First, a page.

Description of the Estate

The Golden Lane estate contains 559 homes, of which 385 flats are flats and 174 are maisonettes. About half are now in private ownership, and half remain as social housing owned by the City of London.

The dominating feature is Great Arthur House, the only tower block in the estate, which is roughly in the centre and makes a bold statement with its overall bright yellow colour. The rest of the estate is made up of terrace blocks. These are placed in groups round four courts. Crescent House runs the whole length of the western border of the estate along Goswell Road, from Fann Street almost to Old Street. Stanley Cohen House is not quite as long but covers much of the Golden Lane boundary to the east. These two blocks have their flats facing east and west. All the other terrace blocks are placed roughly parallel to each other, running east to west, and with their flats facing north and south.

The largest court is formed by Crescent House, Cullum Welch House and Great Arthur House and it opens onto Fann Street. Underneath is an extensive car park for residents, with air and light being provided by the round silo-like structures in front of Cullum Welch House. To reach the garage, you drive down the ramp next to Cuthbert Harrowing House and turn left into the underground parking area.

Carry straight on and it leads you out into the second court. (So do the wide steps running along the entire width of Cullum Welch House.) This contains the tennis court. (originally a bowling green). Right next to the tennis court is the swimming pool and, round the next bend, is the health club.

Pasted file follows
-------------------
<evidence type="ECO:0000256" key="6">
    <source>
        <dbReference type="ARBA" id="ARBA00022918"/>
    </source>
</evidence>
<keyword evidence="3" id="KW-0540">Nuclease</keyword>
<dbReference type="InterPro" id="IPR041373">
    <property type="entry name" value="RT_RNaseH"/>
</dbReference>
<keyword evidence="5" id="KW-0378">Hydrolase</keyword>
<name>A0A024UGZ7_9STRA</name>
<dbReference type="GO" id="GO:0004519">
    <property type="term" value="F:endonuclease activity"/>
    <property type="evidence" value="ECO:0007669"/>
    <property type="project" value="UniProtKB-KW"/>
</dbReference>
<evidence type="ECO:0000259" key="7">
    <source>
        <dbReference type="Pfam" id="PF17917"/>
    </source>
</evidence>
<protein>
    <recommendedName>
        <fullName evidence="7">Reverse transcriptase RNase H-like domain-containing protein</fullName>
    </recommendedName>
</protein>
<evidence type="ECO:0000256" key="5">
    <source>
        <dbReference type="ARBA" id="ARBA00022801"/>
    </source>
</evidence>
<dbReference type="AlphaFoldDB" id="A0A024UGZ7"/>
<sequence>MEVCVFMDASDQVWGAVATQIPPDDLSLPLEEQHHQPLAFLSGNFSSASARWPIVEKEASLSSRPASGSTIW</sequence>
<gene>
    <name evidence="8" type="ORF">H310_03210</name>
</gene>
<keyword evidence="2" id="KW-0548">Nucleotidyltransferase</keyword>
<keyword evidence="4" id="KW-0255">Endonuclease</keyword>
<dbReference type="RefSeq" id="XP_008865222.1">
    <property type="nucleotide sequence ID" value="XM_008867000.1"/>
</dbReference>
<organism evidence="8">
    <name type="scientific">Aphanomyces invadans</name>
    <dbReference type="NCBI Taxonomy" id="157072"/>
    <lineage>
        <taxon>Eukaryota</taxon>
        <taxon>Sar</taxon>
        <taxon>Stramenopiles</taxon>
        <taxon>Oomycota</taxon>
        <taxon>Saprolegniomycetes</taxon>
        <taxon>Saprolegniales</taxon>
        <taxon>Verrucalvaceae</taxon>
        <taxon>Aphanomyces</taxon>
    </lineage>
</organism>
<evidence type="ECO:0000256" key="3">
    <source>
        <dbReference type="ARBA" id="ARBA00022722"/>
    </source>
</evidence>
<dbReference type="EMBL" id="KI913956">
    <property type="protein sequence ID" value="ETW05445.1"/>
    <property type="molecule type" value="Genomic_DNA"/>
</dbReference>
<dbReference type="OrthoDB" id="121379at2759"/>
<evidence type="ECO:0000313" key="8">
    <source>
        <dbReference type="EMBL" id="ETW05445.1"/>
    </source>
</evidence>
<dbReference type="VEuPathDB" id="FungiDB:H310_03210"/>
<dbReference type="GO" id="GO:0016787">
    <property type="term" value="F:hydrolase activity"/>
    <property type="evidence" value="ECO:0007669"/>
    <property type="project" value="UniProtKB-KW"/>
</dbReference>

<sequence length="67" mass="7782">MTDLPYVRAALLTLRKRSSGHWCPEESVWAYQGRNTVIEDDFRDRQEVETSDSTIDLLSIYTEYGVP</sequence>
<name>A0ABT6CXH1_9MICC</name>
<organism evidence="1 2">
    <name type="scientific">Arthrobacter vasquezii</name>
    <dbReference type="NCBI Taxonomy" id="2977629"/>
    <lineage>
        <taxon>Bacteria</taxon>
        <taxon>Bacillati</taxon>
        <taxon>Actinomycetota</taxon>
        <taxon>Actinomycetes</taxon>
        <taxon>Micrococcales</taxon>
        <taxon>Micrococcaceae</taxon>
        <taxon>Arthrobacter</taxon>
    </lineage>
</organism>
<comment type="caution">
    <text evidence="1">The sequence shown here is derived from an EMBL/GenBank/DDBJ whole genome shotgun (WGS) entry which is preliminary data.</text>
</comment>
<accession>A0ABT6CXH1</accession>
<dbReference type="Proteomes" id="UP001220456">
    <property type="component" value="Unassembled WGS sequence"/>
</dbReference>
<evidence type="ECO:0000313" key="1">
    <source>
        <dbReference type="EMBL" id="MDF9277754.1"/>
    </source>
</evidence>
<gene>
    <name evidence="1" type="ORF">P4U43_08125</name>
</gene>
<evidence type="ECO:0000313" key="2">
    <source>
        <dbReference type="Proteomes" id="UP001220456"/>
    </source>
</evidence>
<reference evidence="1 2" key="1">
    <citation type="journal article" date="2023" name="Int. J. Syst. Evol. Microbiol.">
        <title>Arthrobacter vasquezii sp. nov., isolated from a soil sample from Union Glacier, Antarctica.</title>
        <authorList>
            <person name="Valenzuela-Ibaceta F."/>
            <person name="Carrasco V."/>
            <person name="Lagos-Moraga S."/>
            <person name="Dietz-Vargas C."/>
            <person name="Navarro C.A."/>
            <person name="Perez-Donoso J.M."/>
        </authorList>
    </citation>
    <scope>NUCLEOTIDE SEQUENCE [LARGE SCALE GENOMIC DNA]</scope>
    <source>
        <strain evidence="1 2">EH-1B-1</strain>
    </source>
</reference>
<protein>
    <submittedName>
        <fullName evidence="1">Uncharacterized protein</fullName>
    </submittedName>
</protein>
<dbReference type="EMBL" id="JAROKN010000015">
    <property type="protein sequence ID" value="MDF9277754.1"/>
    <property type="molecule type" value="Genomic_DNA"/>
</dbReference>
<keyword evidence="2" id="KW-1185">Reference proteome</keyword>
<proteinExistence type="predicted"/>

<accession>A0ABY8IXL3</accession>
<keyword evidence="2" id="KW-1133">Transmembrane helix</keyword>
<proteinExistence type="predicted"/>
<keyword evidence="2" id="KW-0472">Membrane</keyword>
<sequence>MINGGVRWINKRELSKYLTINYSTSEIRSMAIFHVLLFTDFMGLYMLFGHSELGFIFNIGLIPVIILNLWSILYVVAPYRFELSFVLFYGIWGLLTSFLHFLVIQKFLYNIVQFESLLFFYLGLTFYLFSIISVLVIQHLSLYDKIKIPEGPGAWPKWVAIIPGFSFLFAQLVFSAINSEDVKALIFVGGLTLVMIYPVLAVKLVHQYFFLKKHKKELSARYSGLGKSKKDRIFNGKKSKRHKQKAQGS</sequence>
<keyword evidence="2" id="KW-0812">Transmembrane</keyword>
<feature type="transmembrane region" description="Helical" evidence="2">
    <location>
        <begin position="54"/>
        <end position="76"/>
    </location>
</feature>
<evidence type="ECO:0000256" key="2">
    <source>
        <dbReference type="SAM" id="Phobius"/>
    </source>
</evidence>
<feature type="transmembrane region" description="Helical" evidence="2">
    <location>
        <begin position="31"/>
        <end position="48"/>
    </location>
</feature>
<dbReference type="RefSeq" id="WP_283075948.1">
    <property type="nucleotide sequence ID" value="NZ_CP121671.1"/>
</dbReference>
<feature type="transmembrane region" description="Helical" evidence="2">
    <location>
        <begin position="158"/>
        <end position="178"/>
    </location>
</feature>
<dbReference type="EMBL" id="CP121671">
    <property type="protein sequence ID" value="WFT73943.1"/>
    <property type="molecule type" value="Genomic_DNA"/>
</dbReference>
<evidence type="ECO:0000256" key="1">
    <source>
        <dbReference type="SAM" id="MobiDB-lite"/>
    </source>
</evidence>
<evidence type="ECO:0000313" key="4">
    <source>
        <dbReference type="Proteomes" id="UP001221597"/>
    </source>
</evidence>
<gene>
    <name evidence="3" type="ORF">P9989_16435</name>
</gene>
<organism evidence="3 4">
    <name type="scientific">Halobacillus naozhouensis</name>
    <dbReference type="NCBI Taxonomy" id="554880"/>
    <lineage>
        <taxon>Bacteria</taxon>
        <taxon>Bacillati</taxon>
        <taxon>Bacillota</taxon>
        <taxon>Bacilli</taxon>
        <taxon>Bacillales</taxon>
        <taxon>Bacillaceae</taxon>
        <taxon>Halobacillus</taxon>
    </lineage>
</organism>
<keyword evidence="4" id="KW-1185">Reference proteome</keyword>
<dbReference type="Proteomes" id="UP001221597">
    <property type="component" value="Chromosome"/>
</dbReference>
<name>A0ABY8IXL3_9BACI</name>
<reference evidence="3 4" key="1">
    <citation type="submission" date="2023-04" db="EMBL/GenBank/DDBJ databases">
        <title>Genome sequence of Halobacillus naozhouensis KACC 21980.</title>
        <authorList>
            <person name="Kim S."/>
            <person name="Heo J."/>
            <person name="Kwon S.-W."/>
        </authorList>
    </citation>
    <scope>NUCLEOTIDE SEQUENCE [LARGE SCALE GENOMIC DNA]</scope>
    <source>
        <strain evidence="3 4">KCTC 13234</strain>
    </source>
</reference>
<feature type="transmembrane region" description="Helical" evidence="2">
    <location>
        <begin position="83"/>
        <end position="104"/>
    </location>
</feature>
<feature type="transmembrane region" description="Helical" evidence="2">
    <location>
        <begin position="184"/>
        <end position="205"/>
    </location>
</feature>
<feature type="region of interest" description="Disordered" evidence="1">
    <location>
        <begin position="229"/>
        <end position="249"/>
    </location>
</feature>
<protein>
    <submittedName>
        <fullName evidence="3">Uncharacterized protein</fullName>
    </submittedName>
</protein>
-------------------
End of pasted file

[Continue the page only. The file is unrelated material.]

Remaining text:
The third court is between Bowater House and Bayer House. The fourth is between Bayer House and Basterfield House. These later courts are part pavement and part garden. The pavement areas are generally at street level. The gardens are at a lower level which gives a form of separation between public and private areas. In fact, the levels were to some extent governed by the existence or not of basements in the buildings which had been on the site before the Luftwaffe cleared it one night in 1940.

The only strictly public garden area is behind Bowater where there is a ramp down to a rather attractive garden area with a pool with a little fountain, fish and water lilies. It’s attractive because it’s not intensively gardened and looks quite natural. The paving is tired and the roses look decidedly dowdy, which makes the place feel quite appealingly homely.